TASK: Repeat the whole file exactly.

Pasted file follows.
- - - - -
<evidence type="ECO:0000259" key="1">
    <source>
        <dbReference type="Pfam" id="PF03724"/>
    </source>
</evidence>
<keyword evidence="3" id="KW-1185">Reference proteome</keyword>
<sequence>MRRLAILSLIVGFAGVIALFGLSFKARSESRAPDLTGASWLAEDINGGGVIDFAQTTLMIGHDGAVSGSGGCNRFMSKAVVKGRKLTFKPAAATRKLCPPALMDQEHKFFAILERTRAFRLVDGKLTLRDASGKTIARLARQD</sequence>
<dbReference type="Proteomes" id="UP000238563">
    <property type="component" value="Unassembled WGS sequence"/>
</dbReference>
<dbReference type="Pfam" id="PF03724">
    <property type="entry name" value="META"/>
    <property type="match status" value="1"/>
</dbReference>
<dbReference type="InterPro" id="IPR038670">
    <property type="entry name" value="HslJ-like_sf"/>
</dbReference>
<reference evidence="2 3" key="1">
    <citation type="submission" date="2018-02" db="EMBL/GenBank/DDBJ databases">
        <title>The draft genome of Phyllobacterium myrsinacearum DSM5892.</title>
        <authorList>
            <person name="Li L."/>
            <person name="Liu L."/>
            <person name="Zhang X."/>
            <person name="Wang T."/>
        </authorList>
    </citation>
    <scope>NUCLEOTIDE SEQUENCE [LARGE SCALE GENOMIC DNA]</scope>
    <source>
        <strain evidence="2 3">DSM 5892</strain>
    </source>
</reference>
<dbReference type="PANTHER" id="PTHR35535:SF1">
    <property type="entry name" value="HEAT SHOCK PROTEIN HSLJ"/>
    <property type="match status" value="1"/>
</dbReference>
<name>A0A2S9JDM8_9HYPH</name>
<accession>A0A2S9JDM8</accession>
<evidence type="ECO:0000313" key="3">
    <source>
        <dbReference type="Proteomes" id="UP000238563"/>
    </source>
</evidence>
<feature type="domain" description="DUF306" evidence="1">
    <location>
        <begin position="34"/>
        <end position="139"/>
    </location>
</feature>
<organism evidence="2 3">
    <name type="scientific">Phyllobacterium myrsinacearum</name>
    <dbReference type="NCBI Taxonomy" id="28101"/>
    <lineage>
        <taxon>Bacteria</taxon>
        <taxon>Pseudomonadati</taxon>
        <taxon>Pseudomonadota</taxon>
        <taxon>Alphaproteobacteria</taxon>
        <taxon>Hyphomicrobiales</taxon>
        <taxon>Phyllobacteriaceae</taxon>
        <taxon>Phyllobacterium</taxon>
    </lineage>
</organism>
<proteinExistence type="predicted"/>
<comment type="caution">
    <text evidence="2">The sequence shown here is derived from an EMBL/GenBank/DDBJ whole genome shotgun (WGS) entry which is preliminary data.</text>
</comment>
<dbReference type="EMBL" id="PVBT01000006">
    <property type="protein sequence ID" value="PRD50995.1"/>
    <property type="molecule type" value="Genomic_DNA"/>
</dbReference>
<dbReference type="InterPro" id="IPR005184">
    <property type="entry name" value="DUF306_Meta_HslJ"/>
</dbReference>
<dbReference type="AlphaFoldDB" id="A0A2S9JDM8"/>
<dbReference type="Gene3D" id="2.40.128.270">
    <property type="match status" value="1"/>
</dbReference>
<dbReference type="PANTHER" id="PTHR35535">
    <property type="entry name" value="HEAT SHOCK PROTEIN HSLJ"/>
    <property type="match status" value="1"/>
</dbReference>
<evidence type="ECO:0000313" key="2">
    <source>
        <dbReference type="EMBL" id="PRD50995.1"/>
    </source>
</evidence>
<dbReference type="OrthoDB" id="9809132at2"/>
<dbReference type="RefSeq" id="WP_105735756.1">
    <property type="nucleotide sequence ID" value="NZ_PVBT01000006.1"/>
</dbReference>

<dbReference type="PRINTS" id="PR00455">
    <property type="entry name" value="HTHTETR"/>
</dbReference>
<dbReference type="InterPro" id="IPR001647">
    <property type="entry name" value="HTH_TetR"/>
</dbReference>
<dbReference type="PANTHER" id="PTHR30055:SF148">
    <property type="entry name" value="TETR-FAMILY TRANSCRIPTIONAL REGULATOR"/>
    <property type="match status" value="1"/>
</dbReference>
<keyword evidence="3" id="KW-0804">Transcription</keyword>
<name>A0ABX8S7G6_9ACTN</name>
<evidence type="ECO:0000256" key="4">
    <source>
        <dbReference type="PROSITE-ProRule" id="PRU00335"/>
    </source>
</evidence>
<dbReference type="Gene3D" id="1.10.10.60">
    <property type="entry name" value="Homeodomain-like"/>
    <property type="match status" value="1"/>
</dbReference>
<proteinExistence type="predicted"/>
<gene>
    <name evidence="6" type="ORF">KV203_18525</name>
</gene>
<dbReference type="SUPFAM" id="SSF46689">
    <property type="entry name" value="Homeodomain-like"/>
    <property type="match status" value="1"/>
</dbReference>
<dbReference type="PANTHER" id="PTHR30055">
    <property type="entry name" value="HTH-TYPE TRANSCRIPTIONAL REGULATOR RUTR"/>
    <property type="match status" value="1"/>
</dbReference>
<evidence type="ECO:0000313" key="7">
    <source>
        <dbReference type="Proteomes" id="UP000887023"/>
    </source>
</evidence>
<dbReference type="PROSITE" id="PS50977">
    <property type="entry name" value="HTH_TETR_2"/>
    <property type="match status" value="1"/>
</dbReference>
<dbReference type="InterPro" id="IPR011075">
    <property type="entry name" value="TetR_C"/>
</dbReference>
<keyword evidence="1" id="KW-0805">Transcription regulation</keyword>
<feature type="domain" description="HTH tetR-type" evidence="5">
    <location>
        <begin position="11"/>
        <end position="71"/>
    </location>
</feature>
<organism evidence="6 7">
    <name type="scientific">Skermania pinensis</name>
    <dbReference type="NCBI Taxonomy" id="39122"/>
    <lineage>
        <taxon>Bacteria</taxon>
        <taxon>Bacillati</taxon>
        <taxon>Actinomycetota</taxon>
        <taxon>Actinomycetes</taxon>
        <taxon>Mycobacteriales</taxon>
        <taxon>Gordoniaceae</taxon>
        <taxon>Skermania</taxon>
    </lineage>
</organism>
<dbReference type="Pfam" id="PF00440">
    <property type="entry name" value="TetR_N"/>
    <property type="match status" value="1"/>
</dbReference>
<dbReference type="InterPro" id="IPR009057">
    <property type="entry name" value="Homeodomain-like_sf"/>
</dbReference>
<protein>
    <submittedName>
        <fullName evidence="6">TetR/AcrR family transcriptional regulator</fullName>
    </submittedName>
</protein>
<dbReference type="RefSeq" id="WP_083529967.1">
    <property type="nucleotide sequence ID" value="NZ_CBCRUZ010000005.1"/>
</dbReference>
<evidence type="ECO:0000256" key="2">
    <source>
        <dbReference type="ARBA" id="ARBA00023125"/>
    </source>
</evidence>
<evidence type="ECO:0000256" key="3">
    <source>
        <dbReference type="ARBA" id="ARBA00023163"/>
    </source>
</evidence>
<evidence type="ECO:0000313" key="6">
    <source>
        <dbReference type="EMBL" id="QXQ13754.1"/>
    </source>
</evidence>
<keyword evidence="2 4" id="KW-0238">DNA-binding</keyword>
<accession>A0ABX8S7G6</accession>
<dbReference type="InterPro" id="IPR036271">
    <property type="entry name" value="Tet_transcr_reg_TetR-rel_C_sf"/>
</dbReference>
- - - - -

<evidence type="ECO:0000259" key="1">
    <source>
        <dbReference type="Pfam" id="PF03724"/>
    </source>
</evidence>
<keyword evidence="3" id="KW-1185">Reference proteome</keyword>
<sequence>MRRLAILSLIVGFAGVIALFGLSFKARSESRAPDLTGASWLAEDINGGGVIDFAQTTLMIGHDGAVSGSGGCNRFMSKAVVKGRKLTFKPAAATRKLCPPALMDQEHKFFAILERTRAFRLVDGKLTLRDASGKTIARLARQD</sequence>
<dbReference type="Proteomes" id="UP000238563">
    <property type="component" value="Unassembled WGS sequence"/>
</dbReference>
<dbReference type="Pfam" id="PF03724">
    <property type="entry name" value="META"/>
    <property type="match status" value="1"/>
</dbReference>
<dbReference type="InterPro" id="IPR038670">
    <property type="entry name" value="HslJ-like_sf"/>
</dbReference>
<reference evidence="2 3" key="1">
    <citation type="submission" date="2018-02" db="EMBL/GenBank/DDBJ databases">
        <title>The draft genome of Phyllobacterium myrsinacearum DSM5892.</title>
        <authorList>
            <person name="Li L."/>
            <person name="Liu L."/>
            <person name="Zhang X."/>
            <person name="Wang T."/>
        </authorList>
    </citation>
    <scope>NUCLEOTIDE SEQUENCE [LARGE SCALE GENOMIC DNA]</scope>
    <source>
        <strain evidence="2 3">DSM 5892</strain>
    </source>
</reference>
<dbReference type="PANTHER" id="PTHR35535:SF1">
    <property type="entry name" value="HEAT SHOCK PROTEIN HSLJ"/>
    <property type="match status" value="1"/>
</dbReference>
<name>A0A2S9JDM8_9HYPH</name>
<accession>A0A2S9JDM8</accession>
<evidence type="ECO:0000313" key="3">
    <source>
        <dbReference type="Proteomes" id="UP000238563"/>
    </source>
</evidence>
<feature type="domain" description="DUF306" evidence="1">
    <location>
        <begin position="34"/>
        <end position="139"/>
    </location>
</feature>
<organism evidence="2 3">
    <name type="scientific">Phyllobacterium myrsinacearum</name>
    <dbReference type="NCBI Taxonomy" id="28101"/>
    <lineage>
        <taxon>Bacteria</taxon>
        <taxon>Pseudomonadati</taxon>
        <taxon>Pseudomonadota</taxon>
        <taxon>Alphaproteobacteria</taxon>
        <taxon>Hyphomicrobiales</taxon>
        <taxon>Phyllobacteriaceae</taxon>
        <taxon>Phyllobacterium</taxon>
    </lineage>
</organism>
<proteinExistence type="predicted"/>
<comment type="caution">
    <text evidence="2">The sequence shown here is derived from an EMBL/GenBank/DDBJ whole genome shotgun (WGS) entry which is preliminary data.</text>
</comment>
<dbReference type="EMBL" id="PVBT01000006">
    <property type="protein sequence ID" value="PRD50995.1"/>
    <property type="molecule type" value="Genomic_DNA"/>
</dbReference>
<dbReference type="InterPro" id="IPR005184">
    <property type="entry name" value="DUF306_Meta_HslJ"/>
</dbReference>
<dbReference type="AlphaFoldDB" id="A0A2S9JDM8"/>
<dbReference type="Gene3D" id="2.40.128.270">
    <property type="match status" value="1"/>
</dbReference>
<dbReference type="PANTHER" id="PTHR35535">
    <property type="entry name" value="HEAT SHOCK PROTEIN HSLJ"/>
    <property type="match status" value="1"/>
</dbReference>
<evidence type="ECO:0000313" key="2">
    <source>
        <dbReference type="EMBL" id="PRD50995.1"/>
    </source>
</evidence>
<dbReference type="OrthoDB" id="9809132at2"/>
<dbReference type="RefSeq" id="WP_105735756.1">
    <property type="nucleotide sequence ID" value="NZ_PVBT01000006.1"/>
</dbReference>

<dbReference type="PRINTS" id="PR00455">
    <property type="entry name" value="HTHTETR"/>
</dbReference>
<dbReference type="InterPro" id="IPR001647">
    <property type="entry name" value="HTH_TetR"/>
</dbReference>
<dbReference type="PANTHER" id="PTHR30055:SF148">
    <property type="entry name" value="TETR-FAMILY TRANSCRIPTIONAL REGULATOR"/>
    <property type="match status" value="1"/>
</dbReference>
<keyword evidence="3" id="KW-0804">Transcription</keyword>
<name>A0ABX8S7G6_9ACTN</name>
<evidence type="ECO:0000256" key="4">
    <source>
        <dbReference type="PROSITE-ProRule" id="PRU00335"/>
    </source>
</evidence>
<dbReference type="Gene3D" id="1.10.10.60">
    <property type="entry name" value="Homeodomain-like"/>
    <property type="match status" value="1"/>
</dbReference>
<proteinExistence type="predicted"/>
<gene>
    <name evidence="6" type="ORF">KV203_18525</name>
</gene>
<dbReference type="SUPFAM" id="SSF46689">
    <property type="entry name" value="Homeodomain-like"/>
    <property type="match status" value="1"/>
</dbReference>
<dbReference type="PANTHER" id="PTHR30055">
    <property type="entry name" value="HTH-TYPE TRANSCRIPTIONAL REGULATOR RUTR"/>
    <property type="match status" value="1"/>
</dbReference>
<evidence type="ECO:0000313" key="7">
    <source>
        <dbReference type="Proteomes" id="UP000887023"/>
    </source>
</evidence>
<dbReference type="PROSITE" id="PS50977">
    <property type="entry name" value="HTH_TETR_2"/>
    <property type="match status" value="1"/>
</dbReference>
<dbReference type="InterPro" id="IPR011075">
    <property type="entry name" value="TetR_C"/>
</dbReference>
<keyword evidence="1" id="KW-0805">Transcription regulation</keyword>
<feature type="domain" description="HTH tetR-type" evidence="5">
    <location>
        <begin position="11"/>
        <end position="71"/>
    </location>
</feature>
<organism evidence="6 7">
    <name type="scientific">Skermania pinensis</name>
    <dbReference type="NCBI Taxonomy" id="39122"/>
    <lineage>
        <taxon>Bacteria</taxon>
        <taxon>Bacillati</taxon>
        <taxon>Actinomycetota</taxon>
        <taxon>Actinomycetes</taxon>
        <taxon>Mycobacteriales</taxon>
        <taxon>Gordoniaceae</taxon>
        <taxon>Skermania</taxon>
    </lineage>
</organism>
<dbReference type="Pfam" id="PF00440">
    <property type="entry name" value="TetR_N"/>
    <property type="match status" value="1"/>
</dbReference>
<dbReference type="InterPro" id="IPR009057">
    <property type="entry name" value="Homeodomain-like_sf"/>
</dbReference>
<protein>
    <submittedName>
        <fullName evidence="6">TetR/AcrR family transcriptional regulator</fullName>
    </submittedName>
</protein>
<dbReference type="RefSeq" id="WP_083529967.1">
    <property type="nucleotide sequence ID" value="NZ_CBCRUZ010000005.1"/>
</dbReference>
<evidence type="ECO:0000256" key="2">
    <source>
        <dbReference type="ARBA" id="ARBA00023125"/>
    </source>
</evidence>
<evidence type="ECO:0000256" key="3">
    <source>
        <dbReference type="ARBA" id="ARBA00023163"/>
    </source>
</evidence>
<evidence type="ECO:0000313" key="6">
    <source>
        <dbReference type="EMBL" id="QXQ13754.1"/>
    </source>
</evidence>
<keyword evidence="2 4" id="KW-0238">DNA-binding</keyword>
<accession>A0ABX8S7G6</accession>
<dbReference type="InterPro" id="IPR036271">
    <property type="entry name" value="Tet_transcr_reg_TetR-rel_C_sf"/>
</dbReference>